Autonomy of Intifada

In 1989, there began a series of riots and strikes in Arab villages and cities in the West Bank. The Israeli government responded with equivocation. Instead of using controlled and directed force to stop the protests, it allowed the Arabs to continue violent and provocative activity. Cars of Jewish motorists passing through the West Bank were stoned by the thousand. The government’s response: Buy shatterproof windshields.

As the unrest in the West Bank was allowed to fester, there was an increase in international demands that Palestinian rights be respected. At this time, a cycle began which has continued until the present day. Unrest and violent activity on the West Bank is used to create international pressure on Israel to make concessions; these concessions, in turn, spur greater unrest and violent activity, which evoke even greater concessions.

Matters reached the point at which, in an attempt to save face, the Israelis would simply not report terrorist activities, unless and until they were forced to do so by the prior publicity of Western media. To this day, nowhere in the Western media – or for that matter in the Israeli media – is the danger that exists for Israeli cars traveling in Judea and Samaria properly documented.

The same is true of the precarious security predicament of Jewish settlers even now, when the autonomy extends to only a limited number of regions in the West bank. As the autonomy expands, the Jewish settlements within its territory are becoming vulnerable islands surrounded on all sides by hostile armed forces. In a sudden mass attack (which in Eastern Europe used to be called a pogrom) just before Purim, 1996, in the yeshivah building at the Tomb of Joseph in Shechem (Nablus), fifteen soldiers were killed and sixty other Jews were wounded – by arms which Israel had handed to the Palestinian Autonomy’s “police force” as part of the “peace process”….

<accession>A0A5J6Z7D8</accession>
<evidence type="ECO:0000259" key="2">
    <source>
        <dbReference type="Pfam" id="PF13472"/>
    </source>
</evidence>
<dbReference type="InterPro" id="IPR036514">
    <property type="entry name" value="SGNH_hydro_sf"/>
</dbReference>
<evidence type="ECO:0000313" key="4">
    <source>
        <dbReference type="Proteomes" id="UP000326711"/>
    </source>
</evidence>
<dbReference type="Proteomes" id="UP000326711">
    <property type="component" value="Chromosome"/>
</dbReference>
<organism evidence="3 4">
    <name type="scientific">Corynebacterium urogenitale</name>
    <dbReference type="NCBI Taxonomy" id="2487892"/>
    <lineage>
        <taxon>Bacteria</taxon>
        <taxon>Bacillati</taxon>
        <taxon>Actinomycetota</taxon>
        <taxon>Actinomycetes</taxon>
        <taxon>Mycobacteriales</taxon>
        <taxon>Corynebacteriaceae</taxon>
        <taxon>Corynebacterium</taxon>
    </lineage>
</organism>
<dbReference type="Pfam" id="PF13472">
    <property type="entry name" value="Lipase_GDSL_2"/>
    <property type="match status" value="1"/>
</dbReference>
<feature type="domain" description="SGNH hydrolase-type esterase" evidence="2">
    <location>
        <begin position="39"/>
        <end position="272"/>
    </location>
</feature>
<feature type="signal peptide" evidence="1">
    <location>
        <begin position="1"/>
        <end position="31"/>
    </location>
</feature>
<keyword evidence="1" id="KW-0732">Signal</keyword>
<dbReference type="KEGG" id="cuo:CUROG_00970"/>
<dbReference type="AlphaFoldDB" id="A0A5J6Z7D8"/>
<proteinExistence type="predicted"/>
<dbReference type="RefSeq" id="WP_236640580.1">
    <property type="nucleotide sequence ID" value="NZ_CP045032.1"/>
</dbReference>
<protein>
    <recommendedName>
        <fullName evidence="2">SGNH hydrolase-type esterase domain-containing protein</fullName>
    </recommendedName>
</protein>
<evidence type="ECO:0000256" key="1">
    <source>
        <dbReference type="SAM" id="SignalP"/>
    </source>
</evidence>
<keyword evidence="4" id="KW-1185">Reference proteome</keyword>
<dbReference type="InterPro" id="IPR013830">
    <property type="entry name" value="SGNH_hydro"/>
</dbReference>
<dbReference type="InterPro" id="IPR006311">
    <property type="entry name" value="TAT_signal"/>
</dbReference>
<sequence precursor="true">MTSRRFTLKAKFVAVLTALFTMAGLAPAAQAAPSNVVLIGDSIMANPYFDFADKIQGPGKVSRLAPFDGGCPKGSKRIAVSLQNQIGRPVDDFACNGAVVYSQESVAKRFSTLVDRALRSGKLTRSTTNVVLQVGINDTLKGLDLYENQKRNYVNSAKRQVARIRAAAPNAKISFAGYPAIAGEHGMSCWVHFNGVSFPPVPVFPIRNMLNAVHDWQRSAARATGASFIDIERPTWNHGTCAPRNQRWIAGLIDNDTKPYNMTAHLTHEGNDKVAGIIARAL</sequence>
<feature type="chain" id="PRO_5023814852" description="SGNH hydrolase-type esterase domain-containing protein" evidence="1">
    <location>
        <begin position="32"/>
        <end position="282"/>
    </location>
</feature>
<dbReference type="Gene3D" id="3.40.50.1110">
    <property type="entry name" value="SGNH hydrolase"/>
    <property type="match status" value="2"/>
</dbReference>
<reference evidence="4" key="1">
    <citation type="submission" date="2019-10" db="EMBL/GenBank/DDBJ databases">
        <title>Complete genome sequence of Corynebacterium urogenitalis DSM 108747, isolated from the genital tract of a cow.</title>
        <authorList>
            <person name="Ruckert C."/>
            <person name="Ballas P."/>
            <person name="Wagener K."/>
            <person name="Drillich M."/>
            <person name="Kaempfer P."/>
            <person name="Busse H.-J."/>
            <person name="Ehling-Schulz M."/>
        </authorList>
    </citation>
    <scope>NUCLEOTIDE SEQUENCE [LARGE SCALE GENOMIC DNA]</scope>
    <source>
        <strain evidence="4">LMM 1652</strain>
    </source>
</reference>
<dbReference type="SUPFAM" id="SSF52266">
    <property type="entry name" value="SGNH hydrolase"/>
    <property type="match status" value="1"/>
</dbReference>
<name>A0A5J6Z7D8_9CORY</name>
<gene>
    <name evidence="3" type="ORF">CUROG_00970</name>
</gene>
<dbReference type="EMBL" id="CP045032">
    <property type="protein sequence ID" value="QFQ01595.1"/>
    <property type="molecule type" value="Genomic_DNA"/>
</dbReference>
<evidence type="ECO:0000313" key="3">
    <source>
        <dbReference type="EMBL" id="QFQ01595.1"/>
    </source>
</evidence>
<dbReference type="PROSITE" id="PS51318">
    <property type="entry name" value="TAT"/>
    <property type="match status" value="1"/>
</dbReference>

Several times during the Intifada, the Rebbe made public and private statements citing the counter-productive effects of the Israeli policy. Speaking with obvious pain, the Rebbe stated clearly that concessions would increase terrorist activity, rather than discourage it. “The concessions convince the Arabs of Israeli weakness,” he emphasized. “They make it clear that terrorism is effective in achieving results. Even mere talk of possible concessions is harmful because it encourages terrorist activity.””You understand Arabic,” the Rebbe told one of the Israeli cabinet ministers who visited him. “Ask the Arab in the street. See what he thinks will be the end result of the peace process.”

On the same occasion, im 1992, after the Rebbe had exerted the full weight of his influence to bring about the election of Shamir, he declared that he would oppose Shamir’s regime with equal vigor – because in the meantime Shamir had changed his tune, resuming where Begin had left off.

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